• Flat needles growing individually from the sides of twigs.
  • Needles that are dark green on top with two parallel, white stripes underneath.
  • Papery cones about three-quarters of an inch long that hang downward from branches.

Look for signs

Late fall through early spring is the best time to check hemlock trees. Look on the undersides of branches for evidence of round, white ovisacs near the base of the needles.

Up close, ovisacs look like tiny cotton balls and may appear alone or in clusters. The short video “Hemlock woolly adelgid: invasive species in Michigan” provides helpful identification tips.

Report your findings

Report infested hemlock trees by using the Midwest Invasive Species Information Network, available online at MISIN.MSU.edu or as a downloadable smartphone app. The MISIN smartphone app will take a GPS location point if a report is made at the site; it also will allow you to upload photos with a report.

Reports also can be made by email to MDA-Info@Michigan.gov or by phone to MDARD’s Customer Service Center at 800-292-3939.

Identify the location of infested trees and, whenever possible, take one or two pictures of infested branches to help confirm identification. To avoid spreading the insect, do not collect sample branches or twigs.

Manage your trees

Technician injecting treatment into a hemlock tree trunk

If you find hemlock woolly adelgid on your property, it is important to know that certain insecticides are successful in treating the infestation if used correctly.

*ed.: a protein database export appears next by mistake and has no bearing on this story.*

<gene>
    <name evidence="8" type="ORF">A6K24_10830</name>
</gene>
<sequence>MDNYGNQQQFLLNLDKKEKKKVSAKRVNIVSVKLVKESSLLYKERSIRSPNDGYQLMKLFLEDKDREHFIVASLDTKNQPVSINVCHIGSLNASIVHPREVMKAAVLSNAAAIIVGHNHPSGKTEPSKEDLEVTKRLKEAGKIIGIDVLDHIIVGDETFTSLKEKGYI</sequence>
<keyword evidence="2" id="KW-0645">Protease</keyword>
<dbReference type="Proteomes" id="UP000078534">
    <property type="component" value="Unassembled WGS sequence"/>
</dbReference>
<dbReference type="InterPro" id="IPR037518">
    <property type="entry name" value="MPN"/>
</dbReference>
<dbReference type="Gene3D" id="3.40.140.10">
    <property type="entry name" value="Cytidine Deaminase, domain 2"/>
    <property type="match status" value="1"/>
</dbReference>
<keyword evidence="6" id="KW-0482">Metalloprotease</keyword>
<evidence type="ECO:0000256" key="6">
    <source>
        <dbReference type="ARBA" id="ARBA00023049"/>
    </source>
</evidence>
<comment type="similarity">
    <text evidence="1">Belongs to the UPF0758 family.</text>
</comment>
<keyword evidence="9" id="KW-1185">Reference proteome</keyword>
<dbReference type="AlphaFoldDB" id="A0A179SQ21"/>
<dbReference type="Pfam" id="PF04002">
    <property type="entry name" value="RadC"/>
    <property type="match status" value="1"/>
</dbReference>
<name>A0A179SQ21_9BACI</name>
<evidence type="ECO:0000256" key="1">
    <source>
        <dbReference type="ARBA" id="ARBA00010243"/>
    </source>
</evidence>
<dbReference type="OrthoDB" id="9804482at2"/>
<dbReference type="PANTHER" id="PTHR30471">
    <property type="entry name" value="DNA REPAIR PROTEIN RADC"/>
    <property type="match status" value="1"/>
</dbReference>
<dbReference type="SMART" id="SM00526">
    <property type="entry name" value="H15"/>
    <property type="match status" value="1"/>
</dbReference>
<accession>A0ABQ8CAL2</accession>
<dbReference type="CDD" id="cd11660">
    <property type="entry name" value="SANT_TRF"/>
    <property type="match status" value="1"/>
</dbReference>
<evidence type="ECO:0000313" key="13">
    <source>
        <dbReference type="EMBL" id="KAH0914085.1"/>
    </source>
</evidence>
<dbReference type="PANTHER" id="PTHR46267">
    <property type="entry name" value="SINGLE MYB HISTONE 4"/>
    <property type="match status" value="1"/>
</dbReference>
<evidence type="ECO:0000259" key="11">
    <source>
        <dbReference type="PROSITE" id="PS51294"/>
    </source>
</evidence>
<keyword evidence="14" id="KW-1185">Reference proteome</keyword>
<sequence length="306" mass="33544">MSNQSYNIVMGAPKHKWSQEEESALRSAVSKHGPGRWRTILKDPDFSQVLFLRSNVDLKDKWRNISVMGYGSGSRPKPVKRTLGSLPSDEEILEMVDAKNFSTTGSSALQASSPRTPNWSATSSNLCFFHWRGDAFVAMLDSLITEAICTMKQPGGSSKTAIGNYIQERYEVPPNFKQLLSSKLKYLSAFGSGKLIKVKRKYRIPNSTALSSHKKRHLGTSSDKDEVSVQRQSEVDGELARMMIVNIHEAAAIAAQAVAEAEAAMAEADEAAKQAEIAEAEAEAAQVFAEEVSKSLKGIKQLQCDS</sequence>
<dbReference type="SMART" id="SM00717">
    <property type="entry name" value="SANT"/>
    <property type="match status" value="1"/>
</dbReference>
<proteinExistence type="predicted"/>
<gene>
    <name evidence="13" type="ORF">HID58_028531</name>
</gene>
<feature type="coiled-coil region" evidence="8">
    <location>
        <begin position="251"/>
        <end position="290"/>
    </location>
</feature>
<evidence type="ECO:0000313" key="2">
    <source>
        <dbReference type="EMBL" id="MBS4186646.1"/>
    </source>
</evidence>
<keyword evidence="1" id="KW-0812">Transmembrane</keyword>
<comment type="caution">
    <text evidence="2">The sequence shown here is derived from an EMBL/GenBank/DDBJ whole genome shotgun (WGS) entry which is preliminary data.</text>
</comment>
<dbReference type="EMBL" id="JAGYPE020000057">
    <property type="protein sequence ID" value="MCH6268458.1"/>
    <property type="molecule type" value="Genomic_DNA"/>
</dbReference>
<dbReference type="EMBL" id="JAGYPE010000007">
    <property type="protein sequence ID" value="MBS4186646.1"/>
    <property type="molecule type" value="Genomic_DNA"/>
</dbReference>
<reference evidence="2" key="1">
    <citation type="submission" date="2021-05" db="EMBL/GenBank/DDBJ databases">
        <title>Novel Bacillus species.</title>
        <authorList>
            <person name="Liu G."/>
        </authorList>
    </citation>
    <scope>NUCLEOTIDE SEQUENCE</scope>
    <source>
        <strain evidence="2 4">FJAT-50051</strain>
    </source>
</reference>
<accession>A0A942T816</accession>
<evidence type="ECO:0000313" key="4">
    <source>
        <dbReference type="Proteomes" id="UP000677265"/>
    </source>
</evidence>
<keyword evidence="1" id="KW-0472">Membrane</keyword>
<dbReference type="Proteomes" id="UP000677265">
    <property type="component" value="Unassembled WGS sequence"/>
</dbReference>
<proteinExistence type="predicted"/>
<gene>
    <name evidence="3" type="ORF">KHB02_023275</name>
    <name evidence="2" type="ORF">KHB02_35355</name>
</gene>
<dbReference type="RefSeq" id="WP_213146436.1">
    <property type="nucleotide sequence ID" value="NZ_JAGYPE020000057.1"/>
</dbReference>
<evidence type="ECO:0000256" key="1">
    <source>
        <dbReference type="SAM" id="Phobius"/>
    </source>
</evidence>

Without treatment, infested trees can die within four to 10 years. A qualified arborist, such as one certified by the International Society of Arboriculture, can diagnose and assist with treating infested trees.

If you are able to handle treatment on your own, follow the guidance provided in the MSU Extension bulletin “How to treat hemlock trees for hemlock woolly adelgid.”

Reporting infested trees, even if you will be managing them on your own, is important to help determine how far hemlock woolly adelgid has spread. This information also indicates where additional surveys may be needed.

Find more information

For more information on identification, reporting or treatment, visit the Michigan Invasive Species Program’s hemlock woolly adelgid page at Michigan.gov/HWA.

Michigan's Invasive Species Program is cooperatively implemented by the Department of Environment, Great Lakes, and Energy; the Department of Natural Resources; and the Department of Agriculture and Rural Development.

Note to editors: Accompanying photos are available below for download. Caption information follows. 

Infested branch: Round, white hemlock woolly adelgid ovisacs are found on the undersides of branches near the base of the needles.

Tagging tree: A cooperative invasive species management area staff member tags an infested hemlock tree in a forest. Photo courtesy of West Michigan CISMA.

Hemlock branch: Hemlock trees have small, papery cones and short needles that are dark green on top.

Tree injection: A certified pesticide applicator prepares to inject an infested hemlock tree with pesticide. Photo courtesy of West Michigan CISMA/